Youtube is great, at the same time I would not say that every video on the tube, that you most often see on facebook displays great social intelligence. Sonehow it creates it’s own relative inefficiency again. The same goes for T shirts.

Youtube is mostly financed by google from other activities and occasional advertising. It’s a dream to suppose it thrives on peoples agency. Of course that’s why it exists. I don’t deny that.


Running a Youtube news channel is highly efficient for the individual broadcaster who can earn more compared to working for a large news corporation. The quality of broadcaster on Youtube ranges from very professional to lower than amateur – it’s a competitive environment – but mainstream news is usually vastly inferior to its best content, providing very little information and fake news much of the time, depending on the political bias of the owner, who, incidentally, will be a member of the ruling aristocracy, with an inefficient interest in the status quo.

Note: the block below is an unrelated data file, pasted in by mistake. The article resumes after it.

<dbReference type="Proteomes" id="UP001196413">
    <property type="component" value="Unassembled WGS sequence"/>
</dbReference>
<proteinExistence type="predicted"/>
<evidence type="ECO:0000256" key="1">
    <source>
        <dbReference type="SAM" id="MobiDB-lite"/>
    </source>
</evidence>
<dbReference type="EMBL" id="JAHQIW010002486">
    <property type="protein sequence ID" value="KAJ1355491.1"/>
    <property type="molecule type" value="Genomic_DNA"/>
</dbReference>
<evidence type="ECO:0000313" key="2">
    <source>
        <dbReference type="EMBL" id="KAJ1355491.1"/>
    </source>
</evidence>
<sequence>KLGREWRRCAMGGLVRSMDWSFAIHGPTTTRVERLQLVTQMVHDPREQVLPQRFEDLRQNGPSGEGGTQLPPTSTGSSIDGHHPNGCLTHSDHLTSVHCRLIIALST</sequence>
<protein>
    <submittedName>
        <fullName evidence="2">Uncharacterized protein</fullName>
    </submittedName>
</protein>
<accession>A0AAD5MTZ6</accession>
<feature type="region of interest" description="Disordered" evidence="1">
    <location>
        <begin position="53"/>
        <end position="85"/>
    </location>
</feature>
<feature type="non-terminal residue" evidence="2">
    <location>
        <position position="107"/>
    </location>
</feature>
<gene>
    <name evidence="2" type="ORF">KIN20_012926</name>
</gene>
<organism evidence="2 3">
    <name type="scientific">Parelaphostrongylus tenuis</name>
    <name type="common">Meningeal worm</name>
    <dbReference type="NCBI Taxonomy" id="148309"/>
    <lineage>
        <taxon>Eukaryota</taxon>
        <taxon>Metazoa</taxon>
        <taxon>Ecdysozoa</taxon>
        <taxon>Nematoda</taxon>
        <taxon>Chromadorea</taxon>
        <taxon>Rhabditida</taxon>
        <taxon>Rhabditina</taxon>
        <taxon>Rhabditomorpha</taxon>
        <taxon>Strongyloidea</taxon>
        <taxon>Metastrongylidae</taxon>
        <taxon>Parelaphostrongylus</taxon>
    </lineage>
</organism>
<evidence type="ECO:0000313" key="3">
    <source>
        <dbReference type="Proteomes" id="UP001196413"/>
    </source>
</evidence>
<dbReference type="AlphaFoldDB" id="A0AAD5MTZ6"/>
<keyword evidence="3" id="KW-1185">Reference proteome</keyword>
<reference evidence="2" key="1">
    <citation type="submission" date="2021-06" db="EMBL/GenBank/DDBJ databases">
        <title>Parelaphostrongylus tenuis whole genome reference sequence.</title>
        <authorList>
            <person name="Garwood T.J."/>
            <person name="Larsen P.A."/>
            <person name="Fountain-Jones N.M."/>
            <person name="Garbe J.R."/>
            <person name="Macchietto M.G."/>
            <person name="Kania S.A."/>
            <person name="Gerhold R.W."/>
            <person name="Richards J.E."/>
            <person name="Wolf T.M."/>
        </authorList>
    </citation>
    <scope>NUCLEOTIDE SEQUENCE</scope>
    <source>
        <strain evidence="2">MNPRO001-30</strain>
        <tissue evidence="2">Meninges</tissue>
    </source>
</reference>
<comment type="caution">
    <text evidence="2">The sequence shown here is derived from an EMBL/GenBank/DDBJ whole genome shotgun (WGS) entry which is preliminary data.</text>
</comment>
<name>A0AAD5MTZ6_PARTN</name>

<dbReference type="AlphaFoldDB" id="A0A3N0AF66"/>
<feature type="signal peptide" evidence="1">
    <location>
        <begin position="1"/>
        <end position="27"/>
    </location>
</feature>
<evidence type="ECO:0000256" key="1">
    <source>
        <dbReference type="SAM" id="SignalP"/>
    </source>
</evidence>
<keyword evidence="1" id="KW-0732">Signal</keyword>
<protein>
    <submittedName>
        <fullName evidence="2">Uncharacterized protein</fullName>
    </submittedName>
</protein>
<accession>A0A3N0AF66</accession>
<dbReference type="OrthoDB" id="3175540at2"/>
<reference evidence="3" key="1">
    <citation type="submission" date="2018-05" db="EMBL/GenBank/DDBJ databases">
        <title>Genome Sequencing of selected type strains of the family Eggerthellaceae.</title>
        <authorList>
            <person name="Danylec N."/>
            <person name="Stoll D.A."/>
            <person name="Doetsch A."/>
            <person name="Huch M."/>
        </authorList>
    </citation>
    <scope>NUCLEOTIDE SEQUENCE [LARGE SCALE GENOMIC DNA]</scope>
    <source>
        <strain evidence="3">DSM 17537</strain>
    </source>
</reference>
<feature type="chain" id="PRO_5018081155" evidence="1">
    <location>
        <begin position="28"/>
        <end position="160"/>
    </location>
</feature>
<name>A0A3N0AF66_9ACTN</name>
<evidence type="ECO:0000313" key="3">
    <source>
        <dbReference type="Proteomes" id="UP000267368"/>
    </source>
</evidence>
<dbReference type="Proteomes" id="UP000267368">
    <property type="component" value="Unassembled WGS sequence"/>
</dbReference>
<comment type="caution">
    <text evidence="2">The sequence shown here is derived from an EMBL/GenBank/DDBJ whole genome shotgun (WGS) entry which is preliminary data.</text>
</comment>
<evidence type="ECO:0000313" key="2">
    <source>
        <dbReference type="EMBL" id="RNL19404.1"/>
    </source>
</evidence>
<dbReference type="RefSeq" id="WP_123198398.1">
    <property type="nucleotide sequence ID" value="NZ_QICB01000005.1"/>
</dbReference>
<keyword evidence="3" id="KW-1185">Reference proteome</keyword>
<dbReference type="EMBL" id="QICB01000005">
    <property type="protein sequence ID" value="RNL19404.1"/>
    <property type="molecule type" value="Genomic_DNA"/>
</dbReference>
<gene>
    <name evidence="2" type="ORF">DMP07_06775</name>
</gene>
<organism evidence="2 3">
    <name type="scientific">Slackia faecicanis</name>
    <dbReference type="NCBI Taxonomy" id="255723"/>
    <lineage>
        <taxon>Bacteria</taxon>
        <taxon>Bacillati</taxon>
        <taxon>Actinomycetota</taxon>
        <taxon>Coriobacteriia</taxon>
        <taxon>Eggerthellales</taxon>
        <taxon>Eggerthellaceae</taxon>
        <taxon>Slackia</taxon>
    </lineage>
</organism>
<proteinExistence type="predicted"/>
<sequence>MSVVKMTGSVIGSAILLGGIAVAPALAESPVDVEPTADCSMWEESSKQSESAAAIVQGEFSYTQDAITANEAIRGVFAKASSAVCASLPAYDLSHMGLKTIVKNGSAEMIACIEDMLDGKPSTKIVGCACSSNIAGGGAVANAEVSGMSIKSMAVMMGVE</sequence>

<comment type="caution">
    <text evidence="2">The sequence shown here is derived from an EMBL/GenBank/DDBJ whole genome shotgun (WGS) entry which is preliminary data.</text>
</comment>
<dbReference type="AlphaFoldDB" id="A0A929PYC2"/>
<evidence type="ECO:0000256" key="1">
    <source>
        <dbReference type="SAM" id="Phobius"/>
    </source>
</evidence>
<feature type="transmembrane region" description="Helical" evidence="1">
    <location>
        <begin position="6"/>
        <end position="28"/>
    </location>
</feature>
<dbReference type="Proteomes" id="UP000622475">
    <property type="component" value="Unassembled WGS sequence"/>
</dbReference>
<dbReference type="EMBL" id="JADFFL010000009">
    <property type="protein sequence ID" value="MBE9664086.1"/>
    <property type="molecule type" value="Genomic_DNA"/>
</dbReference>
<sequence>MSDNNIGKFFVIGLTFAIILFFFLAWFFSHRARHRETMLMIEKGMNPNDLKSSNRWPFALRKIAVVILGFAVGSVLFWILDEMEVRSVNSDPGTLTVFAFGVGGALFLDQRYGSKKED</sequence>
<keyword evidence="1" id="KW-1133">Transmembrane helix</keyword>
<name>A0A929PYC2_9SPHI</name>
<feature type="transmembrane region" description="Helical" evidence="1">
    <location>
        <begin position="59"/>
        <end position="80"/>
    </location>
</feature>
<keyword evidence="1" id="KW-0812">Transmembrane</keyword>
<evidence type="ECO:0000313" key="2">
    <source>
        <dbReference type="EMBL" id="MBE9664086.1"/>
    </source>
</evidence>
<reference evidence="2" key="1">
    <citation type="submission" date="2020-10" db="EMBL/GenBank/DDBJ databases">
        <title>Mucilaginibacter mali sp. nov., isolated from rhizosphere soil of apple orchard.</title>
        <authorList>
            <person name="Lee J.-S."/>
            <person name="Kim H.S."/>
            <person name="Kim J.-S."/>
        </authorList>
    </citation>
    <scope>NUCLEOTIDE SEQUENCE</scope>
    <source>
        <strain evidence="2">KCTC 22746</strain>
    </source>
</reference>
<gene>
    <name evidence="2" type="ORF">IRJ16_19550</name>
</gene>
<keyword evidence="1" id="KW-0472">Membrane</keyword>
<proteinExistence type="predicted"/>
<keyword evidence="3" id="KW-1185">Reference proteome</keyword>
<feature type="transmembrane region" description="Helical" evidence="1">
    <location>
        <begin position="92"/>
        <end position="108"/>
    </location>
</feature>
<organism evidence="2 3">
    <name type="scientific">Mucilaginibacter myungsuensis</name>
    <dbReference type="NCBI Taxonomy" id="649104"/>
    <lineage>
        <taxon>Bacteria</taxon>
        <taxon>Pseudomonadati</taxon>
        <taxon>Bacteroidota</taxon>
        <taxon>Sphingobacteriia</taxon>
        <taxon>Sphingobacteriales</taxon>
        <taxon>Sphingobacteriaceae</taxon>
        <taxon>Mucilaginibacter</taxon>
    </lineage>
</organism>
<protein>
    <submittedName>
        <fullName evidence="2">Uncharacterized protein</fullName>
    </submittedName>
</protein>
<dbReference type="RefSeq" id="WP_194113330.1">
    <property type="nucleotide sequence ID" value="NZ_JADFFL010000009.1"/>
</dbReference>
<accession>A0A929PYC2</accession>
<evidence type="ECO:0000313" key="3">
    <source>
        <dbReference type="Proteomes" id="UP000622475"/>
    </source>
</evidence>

Youtube broadcasters are very notably not ‘mostly financed by google’ especially very recently since Youtube has begun withholding advertisements on political content it deems inappropriate. For example, Infowars has a revenue well over £50 million a year, and is still expanding, and only £5 million came from google advertising, until that revenue stream was recently stopped by Google. There are many other channels now that are funded almost entirely by Patreon (subscription, essentially), mugs, T-Shirts, that sort of thing.

More people are willing to use Patreon and support individual broadcasters because their content is good and directed at them. It’s ironic that the baby boom generation, which itself was a cultural phenomenon, is largely asleep to this one.